In my blurb review for Neil Jordan’s vampire film Byzantium, my main gripe had a lot to do with the age of the main character. Eleanor in that movie is a well-traveled and world-hardened 200 years old, but she’s written like she’s a sheltered 16 year old.
There’s a similar issue I had with Adult World, which is (finally) a movie about a lousy young writer. That’s right: this isn’t a story about a promising undiscovered talent looking for a reclusive mentor. Amy (Emma Roberts) is a deluded wannabe who is more interested in the idea of being a writer than actually writing quality work.
There’s so much potential in that set up. But one of the problems: Amy is a 23-ish year-old Syracuse graduate with a poetry degree, but she’s written like she’s a sheltered 16 year old.
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Director: Scott Coffey
Release Date: TBD
The difference between a sheltered 16 year old and a 23 year old who successfully completed college can’t be understated, especially if the character got good (not just decent) grades at school. A person learns a lot in those seven years, and lives a lot too. If that person’s a writer (even a really bad one), he or she is bound to read a fair amount of work and learn a good amount of craft before leaving with a BA. I’m not sure about the undergrad literature department at Syracuse and their creative writing classes, but their MFA program is good — the faculty includes George Saunders, who’s one America’s best writers, often compared in glowing terms to both Kurt Vonnegut and Mark Twain.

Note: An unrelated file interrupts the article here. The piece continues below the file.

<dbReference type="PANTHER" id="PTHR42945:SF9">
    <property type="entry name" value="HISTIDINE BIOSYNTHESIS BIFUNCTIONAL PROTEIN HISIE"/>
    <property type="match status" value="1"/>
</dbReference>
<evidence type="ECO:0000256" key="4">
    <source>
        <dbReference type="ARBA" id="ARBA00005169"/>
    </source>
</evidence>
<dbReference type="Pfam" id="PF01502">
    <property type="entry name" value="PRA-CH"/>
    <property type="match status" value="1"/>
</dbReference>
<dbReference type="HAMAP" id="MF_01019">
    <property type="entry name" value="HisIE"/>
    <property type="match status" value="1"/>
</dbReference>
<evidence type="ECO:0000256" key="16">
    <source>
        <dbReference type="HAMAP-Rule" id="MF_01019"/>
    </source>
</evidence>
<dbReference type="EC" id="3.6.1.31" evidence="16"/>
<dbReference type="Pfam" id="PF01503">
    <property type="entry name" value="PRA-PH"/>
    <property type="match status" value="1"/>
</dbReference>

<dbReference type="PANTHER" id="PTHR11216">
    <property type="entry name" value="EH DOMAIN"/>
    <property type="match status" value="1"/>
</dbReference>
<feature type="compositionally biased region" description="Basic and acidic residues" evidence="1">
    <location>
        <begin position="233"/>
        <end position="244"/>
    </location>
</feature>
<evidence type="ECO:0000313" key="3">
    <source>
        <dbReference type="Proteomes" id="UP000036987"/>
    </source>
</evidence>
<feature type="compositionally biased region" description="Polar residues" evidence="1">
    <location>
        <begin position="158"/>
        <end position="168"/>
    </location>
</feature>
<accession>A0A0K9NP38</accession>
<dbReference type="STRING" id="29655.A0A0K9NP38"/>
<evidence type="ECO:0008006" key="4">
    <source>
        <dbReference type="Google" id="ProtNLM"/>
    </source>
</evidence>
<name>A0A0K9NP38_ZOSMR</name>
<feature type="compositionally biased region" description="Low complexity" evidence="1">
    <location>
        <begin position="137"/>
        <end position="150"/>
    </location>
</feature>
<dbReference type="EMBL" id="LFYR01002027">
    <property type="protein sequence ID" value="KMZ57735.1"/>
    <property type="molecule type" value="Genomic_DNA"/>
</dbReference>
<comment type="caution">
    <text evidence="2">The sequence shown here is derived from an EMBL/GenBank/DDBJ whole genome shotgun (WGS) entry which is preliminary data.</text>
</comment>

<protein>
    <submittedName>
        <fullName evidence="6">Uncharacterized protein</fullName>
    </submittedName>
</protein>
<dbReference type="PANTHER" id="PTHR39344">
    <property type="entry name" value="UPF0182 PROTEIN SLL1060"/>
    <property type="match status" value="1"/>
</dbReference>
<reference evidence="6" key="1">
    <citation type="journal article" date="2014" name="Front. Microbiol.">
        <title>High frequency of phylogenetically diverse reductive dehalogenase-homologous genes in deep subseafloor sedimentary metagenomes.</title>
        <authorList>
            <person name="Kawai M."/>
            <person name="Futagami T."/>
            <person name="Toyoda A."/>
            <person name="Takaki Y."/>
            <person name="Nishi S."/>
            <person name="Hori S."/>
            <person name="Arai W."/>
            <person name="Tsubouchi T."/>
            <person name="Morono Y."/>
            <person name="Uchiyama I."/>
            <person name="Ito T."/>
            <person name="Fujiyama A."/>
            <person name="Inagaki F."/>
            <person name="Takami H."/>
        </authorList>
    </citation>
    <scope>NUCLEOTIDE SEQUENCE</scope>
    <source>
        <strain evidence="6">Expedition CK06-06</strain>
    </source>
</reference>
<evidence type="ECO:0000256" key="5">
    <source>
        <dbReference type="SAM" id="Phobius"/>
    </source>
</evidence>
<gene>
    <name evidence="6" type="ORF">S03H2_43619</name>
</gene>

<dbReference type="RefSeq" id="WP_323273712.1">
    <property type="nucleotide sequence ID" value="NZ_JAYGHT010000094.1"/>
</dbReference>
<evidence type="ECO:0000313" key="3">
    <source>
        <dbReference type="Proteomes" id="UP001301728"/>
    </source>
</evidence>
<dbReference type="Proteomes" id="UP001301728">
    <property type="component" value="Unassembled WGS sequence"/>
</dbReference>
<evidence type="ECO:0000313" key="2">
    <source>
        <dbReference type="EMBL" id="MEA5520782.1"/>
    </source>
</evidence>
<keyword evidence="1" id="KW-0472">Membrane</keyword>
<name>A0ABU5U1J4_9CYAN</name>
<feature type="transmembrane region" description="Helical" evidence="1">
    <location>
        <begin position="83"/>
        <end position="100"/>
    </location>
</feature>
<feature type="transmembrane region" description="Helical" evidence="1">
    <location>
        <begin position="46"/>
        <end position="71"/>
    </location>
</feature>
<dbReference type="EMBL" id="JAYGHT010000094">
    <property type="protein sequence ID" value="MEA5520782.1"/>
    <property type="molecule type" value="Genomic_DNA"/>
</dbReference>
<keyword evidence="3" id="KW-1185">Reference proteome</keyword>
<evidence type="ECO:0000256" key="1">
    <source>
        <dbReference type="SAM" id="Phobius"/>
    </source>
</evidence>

Amy would probably have done her best to get in the good graces of some poet teaching at Syracuse while she was there. That poet is Rat Billings (John Cusack), whose work she discovers one night on the street after leaving a college party. For some reason Amy, the Billings obsessive who has read all of his work, never knew that Billings taught at her own school, and she never tried to seek him out until after she graduated from college. Come to think of it, I think she’s supposed to be a relatively recent college graduate, but somehow she hasn’t paid her student loan for months.
When we first peek into Amy’s life, she’s trying to make it on her own without her parents’ help. She cluelessly submits her awful work to The New Yorker and Harper’s. She gets a job at a quirky, oddball mom-and-pop porn shop called Adult World, which looks a bit more like a local indie bookstore. She makes quirky, oddball friends, including her co-worker Alex (Evan Peters) and a transvestite named Rubia (Armando Riesco). Somehow Amy is sexually clueless at her age and has never hung out with a person in drag; and at one point she even scolds a customer for renting sexist material. (Why a contemporary college grad would be so second-wave-feminism about porn is a bit odd to me since the sex-positive third-wave has been around for a generation now. The kids these days, they love it; the kids my day, they loved it too.)
So many of the problems above might have been fixed if director Scott Coffey and screenwriter Andy Cochran just de-aged Amy. She’s written like a sheltered 16 year old, so just make her a sheltered 16 year old. Take her out of college completely so there’s no problem of too much inexperience and too much naivete and not enough friends. For some reason the only friend that Amy made during college and still talks to is Candance (Shannon Woodward); for some reason Amy didn’t want to hang out with other bad poets, which are plentiful — in most undergrad programs across the country, there are usually four bad ones for every good one.